In any event, whatever a particular lawyer's preference, the party is generally stuck with the number of arbitrators specified by the parties' arbitration agreement or selected forum unless the parties modify that agreement after the dispute arises.
Factors to Consider When Choosing an Arbitrator
If arbitrator selection is done through an administrative organization like the AAA or the American Dispute Resolution Center ("ADRC"), the organization generally will provide a list of possible arbitrators and, in resume form, short biographies and descriptions of the their education, experience and the fees that they will charge. If the parties are selecting the arbitrators on their own, they should request similar information. The parties will then have the opportunity to "strike" unsuitable candidates. Whether a limit exists on the number of strikes varies by administrative organization.
The most pertinent factors to consider when choosing arbitrators include the professional reputation, experience and education, the nature of the case, and the arbitrators' hourly rates and fees. Arbitrators need not be lawyers but, in the authors' experience, usually are. Some are also retired judges. The arbitration agreement may also list particular required arbitrator characteristics, such as having particular industry experience or having practiced law.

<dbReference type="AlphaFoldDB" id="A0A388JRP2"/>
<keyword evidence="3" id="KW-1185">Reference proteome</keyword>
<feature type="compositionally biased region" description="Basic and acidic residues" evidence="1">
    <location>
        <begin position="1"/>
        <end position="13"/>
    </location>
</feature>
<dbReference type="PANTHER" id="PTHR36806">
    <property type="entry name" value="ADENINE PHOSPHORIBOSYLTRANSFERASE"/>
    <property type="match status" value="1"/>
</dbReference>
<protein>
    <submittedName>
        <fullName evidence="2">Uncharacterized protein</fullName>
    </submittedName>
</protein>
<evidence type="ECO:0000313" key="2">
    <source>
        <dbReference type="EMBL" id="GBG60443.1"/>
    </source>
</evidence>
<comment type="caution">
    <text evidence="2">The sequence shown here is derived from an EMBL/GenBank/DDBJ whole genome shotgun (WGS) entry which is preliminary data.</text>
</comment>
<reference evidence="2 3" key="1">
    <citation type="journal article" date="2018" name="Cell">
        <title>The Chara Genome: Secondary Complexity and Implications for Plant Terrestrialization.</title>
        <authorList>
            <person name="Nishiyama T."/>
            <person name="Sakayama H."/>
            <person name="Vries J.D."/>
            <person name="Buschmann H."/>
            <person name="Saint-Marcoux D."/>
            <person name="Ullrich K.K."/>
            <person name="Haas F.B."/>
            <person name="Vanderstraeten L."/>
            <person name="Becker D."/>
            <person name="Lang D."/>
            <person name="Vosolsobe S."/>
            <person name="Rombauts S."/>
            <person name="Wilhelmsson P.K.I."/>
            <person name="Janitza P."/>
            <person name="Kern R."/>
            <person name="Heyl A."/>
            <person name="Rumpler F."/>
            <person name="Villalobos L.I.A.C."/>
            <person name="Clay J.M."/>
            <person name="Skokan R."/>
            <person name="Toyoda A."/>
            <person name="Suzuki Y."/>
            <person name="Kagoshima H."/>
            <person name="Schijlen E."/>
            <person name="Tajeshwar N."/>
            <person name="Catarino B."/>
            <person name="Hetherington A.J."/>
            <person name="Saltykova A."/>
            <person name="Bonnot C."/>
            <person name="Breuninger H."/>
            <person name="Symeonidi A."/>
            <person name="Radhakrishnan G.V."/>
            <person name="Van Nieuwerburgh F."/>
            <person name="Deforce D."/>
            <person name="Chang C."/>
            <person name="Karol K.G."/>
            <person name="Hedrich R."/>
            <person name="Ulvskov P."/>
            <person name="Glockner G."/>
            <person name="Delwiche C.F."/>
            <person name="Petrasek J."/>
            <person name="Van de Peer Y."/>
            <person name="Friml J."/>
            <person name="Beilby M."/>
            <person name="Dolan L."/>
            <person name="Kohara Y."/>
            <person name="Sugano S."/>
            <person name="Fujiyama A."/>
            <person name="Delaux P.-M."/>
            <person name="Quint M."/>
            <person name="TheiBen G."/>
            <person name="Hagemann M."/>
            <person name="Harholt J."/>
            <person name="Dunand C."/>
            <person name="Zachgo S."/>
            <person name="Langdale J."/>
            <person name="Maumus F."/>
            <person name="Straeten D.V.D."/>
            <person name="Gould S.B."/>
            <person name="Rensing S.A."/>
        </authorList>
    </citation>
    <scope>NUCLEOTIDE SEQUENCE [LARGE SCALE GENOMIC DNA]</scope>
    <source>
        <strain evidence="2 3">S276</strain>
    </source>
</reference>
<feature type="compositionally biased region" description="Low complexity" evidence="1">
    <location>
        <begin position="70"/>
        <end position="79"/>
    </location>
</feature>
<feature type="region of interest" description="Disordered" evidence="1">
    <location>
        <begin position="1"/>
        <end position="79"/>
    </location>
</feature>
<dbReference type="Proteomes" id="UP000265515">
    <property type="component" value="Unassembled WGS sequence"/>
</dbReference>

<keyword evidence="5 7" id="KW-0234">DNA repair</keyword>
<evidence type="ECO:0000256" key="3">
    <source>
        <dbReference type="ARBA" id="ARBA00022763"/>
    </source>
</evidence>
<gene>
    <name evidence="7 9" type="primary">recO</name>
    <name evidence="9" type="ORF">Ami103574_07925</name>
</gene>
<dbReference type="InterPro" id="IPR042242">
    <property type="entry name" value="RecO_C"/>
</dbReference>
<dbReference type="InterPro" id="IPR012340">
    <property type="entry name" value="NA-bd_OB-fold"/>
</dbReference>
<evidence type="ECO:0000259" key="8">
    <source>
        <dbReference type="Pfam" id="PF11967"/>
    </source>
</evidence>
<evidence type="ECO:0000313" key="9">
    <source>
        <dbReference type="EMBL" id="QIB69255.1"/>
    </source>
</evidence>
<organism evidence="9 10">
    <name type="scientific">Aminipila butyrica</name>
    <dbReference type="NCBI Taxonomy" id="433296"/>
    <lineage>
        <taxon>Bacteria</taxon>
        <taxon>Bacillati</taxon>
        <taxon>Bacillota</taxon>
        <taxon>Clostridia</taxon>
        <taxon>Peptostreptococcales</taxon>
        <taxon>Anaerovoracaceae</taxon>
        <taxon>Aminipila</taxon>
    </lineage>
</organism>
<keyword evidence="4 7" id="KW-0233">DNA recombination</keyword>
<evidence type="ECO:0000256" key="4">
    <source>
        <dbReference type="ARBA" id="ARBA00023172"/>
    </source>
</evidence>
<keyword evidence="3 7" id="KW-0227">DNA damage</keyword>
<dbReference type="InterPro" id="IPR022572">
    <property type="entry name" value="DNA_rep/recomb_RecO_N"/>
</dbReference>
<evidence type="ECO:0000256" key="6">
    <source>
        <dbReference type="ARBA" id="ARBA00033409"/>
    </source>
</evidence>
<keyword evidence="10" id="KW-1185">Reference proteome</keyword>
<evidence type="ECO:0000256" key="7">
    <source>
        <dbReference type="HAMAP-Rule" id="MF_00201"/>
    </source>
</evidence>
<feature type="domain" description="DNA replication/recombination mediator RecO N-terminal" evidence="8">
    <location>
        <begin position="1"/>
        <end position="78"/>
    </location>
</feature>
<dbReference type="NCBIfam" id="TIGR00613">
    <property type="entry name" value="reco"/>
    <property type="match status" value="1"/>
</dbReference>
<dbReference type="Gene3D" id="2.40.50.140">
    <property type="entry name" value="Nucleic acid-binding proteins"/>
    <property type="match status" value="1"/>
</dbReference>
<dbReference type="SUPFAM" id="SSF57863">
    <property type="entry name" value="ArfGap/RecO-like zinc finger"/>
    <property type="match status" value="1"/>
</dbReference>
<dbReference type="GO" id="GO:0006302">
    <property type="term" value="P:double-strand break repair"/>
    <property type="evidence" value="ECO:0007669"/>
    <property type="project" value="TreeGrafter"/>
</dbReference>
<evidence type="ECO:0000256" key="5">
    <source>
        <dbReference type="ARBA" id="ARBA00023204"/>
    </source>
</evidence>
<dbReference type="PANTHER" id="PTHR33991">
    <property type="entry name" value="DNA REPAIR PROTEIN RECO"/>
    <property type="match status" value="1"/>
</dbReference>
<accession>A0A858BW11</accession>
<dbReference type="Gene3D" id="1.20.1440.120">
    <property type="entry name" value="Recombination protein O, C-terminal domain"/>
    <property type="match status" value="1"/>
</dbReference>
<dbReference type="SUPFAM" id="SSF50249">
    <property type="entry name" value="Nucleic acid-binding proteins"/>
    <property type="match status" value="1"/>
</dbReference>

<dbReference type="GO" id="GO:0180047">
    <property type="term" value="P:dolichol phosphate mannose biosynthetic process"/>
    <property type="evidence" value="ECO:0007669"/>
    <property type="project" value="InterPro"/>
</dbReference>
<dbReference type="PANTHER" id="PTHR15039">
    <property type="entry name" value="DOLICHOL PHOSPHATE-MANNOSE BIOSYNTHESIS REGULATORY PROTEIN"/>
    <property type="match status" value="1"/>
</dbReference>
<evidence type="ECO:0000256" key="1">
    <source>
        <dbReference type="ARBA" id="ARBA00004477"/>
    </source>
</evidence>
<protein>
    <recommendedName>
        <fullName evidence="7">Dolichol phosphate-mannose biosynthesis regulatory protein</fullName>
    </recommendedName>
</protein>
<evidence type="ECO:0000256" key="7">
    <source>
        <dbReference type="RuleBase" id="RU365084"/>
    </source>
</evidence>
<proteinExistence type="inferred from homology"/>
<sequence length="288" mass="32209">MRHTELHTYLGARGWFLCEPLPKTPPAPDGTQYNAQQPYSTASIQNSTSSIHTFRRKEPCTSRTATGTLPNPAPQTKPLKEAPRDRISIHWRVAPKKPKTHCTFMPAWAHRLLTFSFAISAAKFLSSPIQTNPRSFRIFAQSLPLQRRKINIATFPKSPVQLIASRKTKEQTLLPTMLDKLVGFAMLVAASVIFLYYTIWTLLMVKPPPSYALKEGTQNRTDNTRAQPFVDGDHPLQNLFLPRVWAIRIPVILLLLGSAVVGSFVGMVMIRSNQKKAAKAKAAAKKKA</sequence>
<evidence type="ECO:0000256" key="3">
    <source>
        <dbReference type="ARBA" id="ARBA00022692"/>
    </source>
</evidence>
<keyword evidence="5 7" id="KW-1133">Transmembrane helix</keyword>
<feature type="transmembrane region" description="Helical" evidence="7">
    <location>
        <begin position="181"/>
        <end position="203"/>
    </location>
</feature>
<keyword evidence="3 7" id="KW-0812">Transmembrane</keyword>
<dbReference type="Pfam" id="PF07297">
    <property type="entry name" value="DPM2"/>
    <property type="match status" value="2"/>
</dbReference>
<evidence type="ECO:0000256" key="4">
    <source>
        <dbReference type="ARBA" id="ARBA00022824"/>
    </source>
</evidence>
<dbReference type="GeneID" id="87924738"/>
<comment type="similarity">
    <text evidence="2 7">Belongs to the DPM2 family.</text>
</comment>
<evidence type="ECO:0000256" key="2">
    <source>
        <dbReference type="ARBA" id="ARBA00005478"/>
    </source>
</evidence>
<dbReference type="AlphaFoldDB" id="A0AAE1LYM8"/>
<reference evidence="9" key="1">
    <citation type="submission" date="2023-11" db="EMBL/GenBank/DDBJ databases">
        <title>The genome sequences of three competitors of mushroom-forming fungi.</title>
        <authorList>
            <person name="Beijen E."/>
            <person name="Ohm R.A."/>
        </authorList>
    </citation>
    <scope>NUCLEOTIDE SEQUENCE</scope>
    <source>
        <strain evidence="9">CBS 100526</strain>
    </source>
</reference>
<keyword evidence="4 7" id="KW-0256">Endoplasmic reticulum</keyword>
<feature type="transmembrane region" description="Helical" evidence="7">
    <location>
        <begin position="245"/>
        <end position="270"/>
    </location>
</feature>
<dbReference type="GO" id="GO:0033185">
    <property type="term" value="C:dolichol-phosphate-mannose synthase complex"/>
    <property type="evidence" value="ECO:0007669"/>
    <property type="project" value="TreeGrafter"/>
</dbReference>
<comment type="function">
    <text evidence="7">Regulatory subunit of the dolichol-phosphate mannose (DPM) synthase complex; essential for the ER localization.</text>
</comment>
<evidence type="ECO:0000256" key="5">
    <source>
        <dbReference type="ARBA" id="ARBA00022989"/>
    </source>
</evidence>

Beyond the basic issues of experience and cost, some intangible factors may also come into play when choosing an arbitrator, just as they do when choosing a jury. Counsel for each party should review the biographies/descriptions of experience for each candidate carefully to try to glean some information, or to make "educated guesses" regarding the suitability or possible biases of the arbitrator candidate. Counsel should also keep in mind the particularities of the matter at hand – a candidate might have the proper temperament or skill set for one type of matter or party, but not for another.
Overall, in choosing an arbitrator, counsel must serve two masters: being objective and practical in assessing what qualities are best for a particular case while at the same time not ignoring their instincts and intuition about what arbitrator to choose. Counsel usually should also elicit input from colleagues, clients and others who may have experience with any of the proposed arbitrators before coming to a final decision.
Conflicts and Disclosures
Many arbitration administrative organizations' rules require that the named arbitrators be "neutral." Accordingly, it would generally be improper for counsel to select an arbitrator with a known conflict or close personal or professional relationship with either counsel or party. In addition, most administrative organizations require some level of conflict disclosure by a proposed arbitrator before he or she is officially named. Counsel will then have the opportunity to object based on that disclosure or other information obtained and may also request additional information about a particular disclosure.
While there are certainly pros and cons to arbitrating rather than litigating, the ability to participate meaningfully in selecting the decision maker belongs firmly in the "pro" column and is not as daunting a task as neophyte arbitration counsel sometimes fear. Investing a little time and effort into the process will likely result in the selection of an arbitrator or panel that (win or lose) will fairly and sensibly preside over the case.